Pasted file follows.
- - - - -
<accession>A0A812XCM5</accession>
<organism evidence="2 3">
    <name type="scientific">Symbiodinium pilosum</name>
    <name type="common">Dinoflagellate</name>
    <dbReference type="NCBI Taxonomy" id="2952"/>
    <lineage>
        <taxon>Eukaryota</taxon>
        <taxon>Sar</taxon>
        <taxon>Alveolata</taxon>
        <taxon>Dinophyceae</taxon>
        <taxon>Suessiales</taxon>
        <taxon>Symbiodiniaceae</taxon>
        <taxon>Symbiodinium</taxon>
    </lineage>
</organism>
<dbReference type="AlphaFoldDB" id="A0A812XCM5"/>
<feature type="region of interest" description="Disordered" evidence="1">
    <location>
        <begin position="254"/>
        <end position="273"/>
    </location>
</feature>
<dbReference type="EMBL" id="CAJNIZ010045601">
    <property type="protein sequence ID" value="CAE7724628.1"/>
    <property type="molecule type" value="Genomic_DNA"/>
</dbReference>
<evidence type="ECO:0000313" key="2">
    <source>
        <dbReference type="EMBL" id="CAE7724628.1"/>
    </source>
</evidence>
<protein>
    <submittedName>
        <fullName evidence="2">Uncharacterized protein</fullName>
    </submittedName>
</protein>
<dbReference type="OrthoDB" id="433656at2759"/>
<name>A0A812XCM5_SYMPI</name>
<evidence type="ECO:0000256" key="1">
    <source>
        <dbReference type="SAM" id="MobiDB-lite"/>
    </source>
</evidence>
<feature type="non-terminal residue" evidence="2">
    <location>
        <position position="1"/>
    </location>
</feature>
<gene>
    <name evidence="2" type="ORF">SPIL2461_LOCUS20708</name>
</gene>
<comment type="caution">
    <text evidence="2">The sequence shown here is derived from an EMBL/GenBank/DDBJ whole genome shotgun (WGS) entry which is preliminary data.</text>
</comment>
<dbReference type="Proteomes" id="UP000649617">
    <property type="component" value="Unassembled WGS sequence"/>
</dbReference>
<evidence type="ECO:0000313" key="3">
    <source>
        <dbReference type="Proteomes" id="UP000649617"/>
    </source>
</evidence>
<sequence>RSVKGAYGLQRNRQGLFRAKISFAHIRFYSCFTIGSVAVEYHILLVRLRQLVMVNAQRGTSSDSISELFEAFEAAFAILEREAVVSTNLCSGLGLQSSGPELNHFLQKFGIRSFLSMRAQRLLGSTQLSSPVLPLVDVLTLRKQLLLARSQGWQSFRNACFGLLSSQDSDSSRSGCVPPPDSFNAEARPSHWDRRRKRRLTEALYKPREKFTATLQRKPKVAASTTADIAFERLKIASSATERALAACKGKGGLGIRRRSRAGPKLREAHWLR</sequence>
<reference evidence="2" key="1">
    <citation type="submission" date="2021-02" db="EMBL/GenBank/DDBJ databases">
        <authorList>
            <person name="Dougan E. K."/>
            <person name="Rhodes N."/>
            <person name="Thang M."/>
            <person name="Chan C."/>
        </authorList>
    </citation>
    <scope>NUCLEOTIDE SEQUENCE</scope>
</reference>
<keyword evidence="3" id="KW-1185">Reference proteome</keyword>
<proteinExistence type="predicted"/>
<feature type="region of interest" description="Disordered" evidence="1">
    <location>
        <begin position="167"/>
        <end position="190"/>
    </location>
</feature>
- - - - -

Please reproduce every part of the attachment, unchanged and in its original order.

<accession>A0A812XCM5</accession>
<organism evidence="2 3">
    <name type="scientific">Symbiodinium pilosum</name>
    <name type="common">Dinoflagellate</name>
    <dbReference type="NCBI Taxonomy" id="2952"/>
    <lineage>
        <taxon>Eukaryota</taxon>
        <taxon>Sar</taxon>
        <taxon>Alveolata</taxon>
        <taxon>Dinophyceae</taxon>
        <taxon>Suessiales</taxon>
        <taxon>Symbiodiniaceae</taxon>
        <taxon>Symbiodinium</taxon>
    </lineage>
</organism>
<dbReference type="AlphaFoldDB" id="A0A812XCM5"/>
<feature type="region of interest" description="Disordered" evidence="1">
    <location>
        <begin position="254"/>
        <end position="273"/>
    </location>
</feature>
<dbReference type="EMBL" id="CAJNIZ010045601">
    <property type="protein sequence ID" value="CAE7724628.1"/>
    <property type="molecule type" value="Genomic_DNA"/>
</dbReference>
<evidence type="ECO:0000313" key="2">
    <source>
        <dbReference type="EMBL" id="CAE7724628.1"/>
    </source>
</evidence>
<protein>
    <submittedName>
        <fullName evidence="2">Uncharacterized protein</fullName>
    </submittedName>
</protein>
<dbReference type="OrthoDB" id="433656at2759"/>
<name>A0A812XCM5_SYMPI</name>
<evidence type="ECO:0000256" key="1">
    <source>
        <dbReference type="SAM" id="MobiDB-lite"/>
    </source>
</evidence>
<feature type="non-terminal residue" evidence="2">
    <location>
        <position position="1"/>
    </location>
</feature>
<gene>
    <name evidence="2" type="ORF">SPIL2461_LOCUS20708</name>
</gene>
<comment type="caution">
    <text evidence="2">The sequence shown here is derived from an EMBL/GenBank/DDBJ whole genome shotgun (WGS) entry which is preliminary data.</text>
</comment>
<dbReference type="Proteomes" id="UP000649617">
    <property type="component" value="Unassembled WGS sequence"/>
</dbReference>
<evidence type="ECO:0000313" key="3">
    <source>
        <dbReference type="Proteomes" id="UP000649617"/>
    </source>
</evidence>
<sequence>RSVKGAYGLQRNRQGLFRAKISFAHIRFYSCFTIGSVAVEYHILLVRLRQLVMVNAQRGTSSDSISELFEAFEAAFAILEREAVVSTNLCSGLGLQSSGPELNHFLQKFGIRSFLSMRAQRLLGSTQLSSPVLPLVDVLTLRKQLLLARSQGWQSFRNACFGLLSSQDSDSSRSGCVPPPDSFNAEARPSHWDRRRKRRLTEALYKPREKFTATLQRKPKVAASTTADIAFERLKIASSATERALAACKGKGGLGIRRRSRAGPKLREAHWLR</sequence>
<reference evidence="2" key="1">
    <citation type="submission" date="2021-02" db="EMBL/GenBank/DDBJ databases">
        <authorList>
            <person name="Dougan E. K."/>
            <person name="Rhodes N."/>
            <person name="Thang M."/>
            <person name="Chan C."/>
        </authorList>
    </citation>
    <scope>NUCLEOTIDE SEQUENCE</scope>
</reference>
<keyword evidence="3" id="KW-1185">Reference proteome</keyword>
<proteinExistence type="predicted"/>
<feature type="region of interest" description="Disordered" evidence="1">
    <location>
        <begin position="167"/>
        <end position="190"/>
    </location>
</feature>